Law Enforcement

Minnesota Politician and Police Clash Over False Claims During Traffic Stop

Combined Shape

On July 4th, at about 1:20 a.m., a St. Paul police officer stopped a vehicle driven by a Minnesota state representative. The New York Post reports, Rep. John Thompson accused the officer, who appears to be white, of “racial profiling” and stopping and citing him for “driving while black.” Following the stop, Thompson seems to have defamed the officer by making that claim publicly.

However, after police released the video of the stop, Thompson, who opposed its release, had some explaining to do. The officer justifies the stop by telling Thompson he drove too fast from the light, and he’s missing a front license plate, which is enough on its own to stop a driver.

The officer runs a computer check on the driver and vehicle registration and finds the representative’s Minnesota license status is suspended. Thompson had given the officer a Wisconsin driver’s license. Thompson shakes his head, and the officer tells him that information was returned by the DVS, Department of Vehicle Services. The officer tells Thompson, if it’s an error, he’ll need to deal with them.

Rep. Thompson ignores any responsibility for these facts and instead accuses the officer of misconduct. “I’m too old to run from the police, man,” Thompson says. “You profiled me because you looked me dead in the face, and I got a ticket for driving while black.

“You pulled me over because you saw a black face in this car, brother. There’s no way in hell I’m taking off with you behind me. You looked in this car and busted a U-turn and got behind my car, and that’s the reason.”

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So, was the officer behind Thompson before he drove from the light, or did the officer see Thompson drive from the light, do a U-turn, and then get behind his car?

We know which because the officer tells Thompson, “it’s on camera.”

St. Paul Police Chief Todd Axtell didn’t take Thompson’s accusations about one of his officers lightly, according to KSTP-TV. Axtell explained, “the traffic stop was by the book.” The chief continued, saying he was “dismayed and disappointed by the state representative’s response to the stop.” Axtell also lamented that Thompson didn’t take any ownership of his actions and blamed the officer.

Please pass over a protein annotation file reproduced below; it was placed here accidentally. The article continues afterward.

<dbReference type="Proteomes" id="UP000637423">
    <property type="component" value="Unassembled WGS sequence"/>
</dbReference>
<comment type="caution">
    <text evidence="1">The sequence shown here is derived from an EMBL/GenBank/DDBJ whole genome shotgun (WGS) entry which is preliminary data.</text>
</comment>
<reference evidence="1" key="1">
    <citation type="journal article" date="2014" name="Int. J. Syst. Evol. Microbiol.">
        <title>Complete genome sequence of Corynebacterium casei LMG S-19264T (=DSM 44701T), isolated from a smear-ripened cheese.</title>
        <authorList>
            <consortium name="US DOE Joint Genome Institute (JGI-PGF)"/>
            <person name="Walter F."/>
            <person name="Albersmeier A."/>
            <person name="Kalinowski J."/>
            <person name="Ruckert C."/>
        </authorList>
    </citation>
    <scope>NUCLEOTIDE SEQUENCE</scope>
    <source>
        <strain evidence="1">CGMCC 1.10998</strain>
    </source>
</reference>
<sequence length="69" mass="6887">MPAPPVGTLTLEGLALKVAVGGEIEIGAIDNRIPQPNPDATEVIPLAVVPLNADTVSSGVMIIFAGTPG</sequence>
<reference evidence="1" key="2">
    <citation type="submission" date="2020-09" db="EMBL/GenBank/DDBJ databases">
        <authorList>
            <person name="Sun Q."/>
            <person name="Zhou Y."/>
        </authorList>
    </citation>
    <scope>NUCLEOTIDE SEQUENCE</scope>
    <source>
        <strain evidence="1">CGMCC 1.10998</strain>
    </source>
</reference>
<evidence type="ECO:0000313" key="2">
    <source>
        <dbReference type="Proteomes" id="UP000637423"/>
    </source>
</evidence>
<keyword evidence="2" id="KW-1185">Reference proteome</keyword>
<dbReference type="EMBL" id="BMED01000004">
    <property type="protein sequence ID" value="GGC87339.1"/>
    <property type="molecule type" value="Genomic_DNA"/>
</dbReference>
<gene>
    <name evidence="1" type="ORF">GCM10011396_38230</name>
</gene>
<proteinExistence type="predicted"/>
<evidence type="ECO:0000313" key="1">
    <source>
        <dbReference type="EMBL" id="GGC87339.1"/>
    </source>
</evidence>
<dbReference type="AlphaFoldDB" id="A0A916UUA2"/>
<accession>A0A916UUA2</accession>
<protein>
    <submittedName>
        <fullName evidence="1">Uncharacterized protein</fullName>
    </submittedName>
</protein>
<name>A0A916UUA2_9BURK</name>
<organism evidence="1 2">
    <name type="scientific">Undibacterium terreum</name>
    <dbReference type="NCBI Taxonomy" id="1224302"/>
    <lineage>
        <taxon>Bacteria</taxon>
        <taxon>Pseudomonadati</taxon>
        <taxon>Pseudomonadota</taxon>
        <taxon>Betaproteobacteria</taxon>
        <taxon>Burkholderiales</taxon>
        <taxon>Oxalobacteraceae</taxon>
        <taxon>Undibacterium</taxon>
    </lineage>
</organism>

KSTP also reported that though Minnesota State Representative “Thompson has never had a Minnesota driver’s license… his ‘driving privileges were suspended in 2019 due to unpaid child support.’”

Alphanewsmn.com reported Rep. Eric Lucero has “filed an ethics complaint against Rep. Thompson.” Lucero says Thompson “‘falsely and maliciously’ accused Lucero of being a racist, in the middle of a floor session—while Lucero was speaking.” It seems the traffic stop wasn’t the first time Thompson had gone to the racism accusation well.

Reportedly, despite being ruled out of order, Thompson continued to interrupt Lucero. Lucero also cited an incident that occurred during Thompson’s campaign, where he showed up to demonstrate outside the private home of Minneapolis police union president Bob Kroll. Rather than confront Kroll, who was not home, claims say Thompson and others intimidated Kroll’s wife and scared his kids.

On the video, Thompson, who said, “I didn’t come here to be peaceful,” also shouted in the direction of some teen girls, including one who’d been wearing a “blue lives matter” shirt but retreated to a house. Both Governor Tim Walz and Attorney General Keith Ellison endorsed Thompson.

As previously mentioned, Thompson initially blocked the release of the police video of his traffic stop. This is ironic, mainly since KSTP also reported, “Rep. Thompson’s signature issue at the state legislature was advocating for rapid release of police officer’s body camera footage.”

 

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Steve Pomper is an author, freelance writer, and retired Seattle police officer. During his career, he served as a field training officer, on the Community Police Team, and as a mountain bike patrol coordinator. He’s written five books, including The Obama Gang and De-Policing America, and he is a contributor to the National Police Association and a freelance writer for The Tatum Report.

Originally from New England, he’s a Boston sports fan. He now lives in the Pacific Northwest with his wife, Jody, a retired firefighter. He enjoys spending time with his adult kids and three grandchildren.




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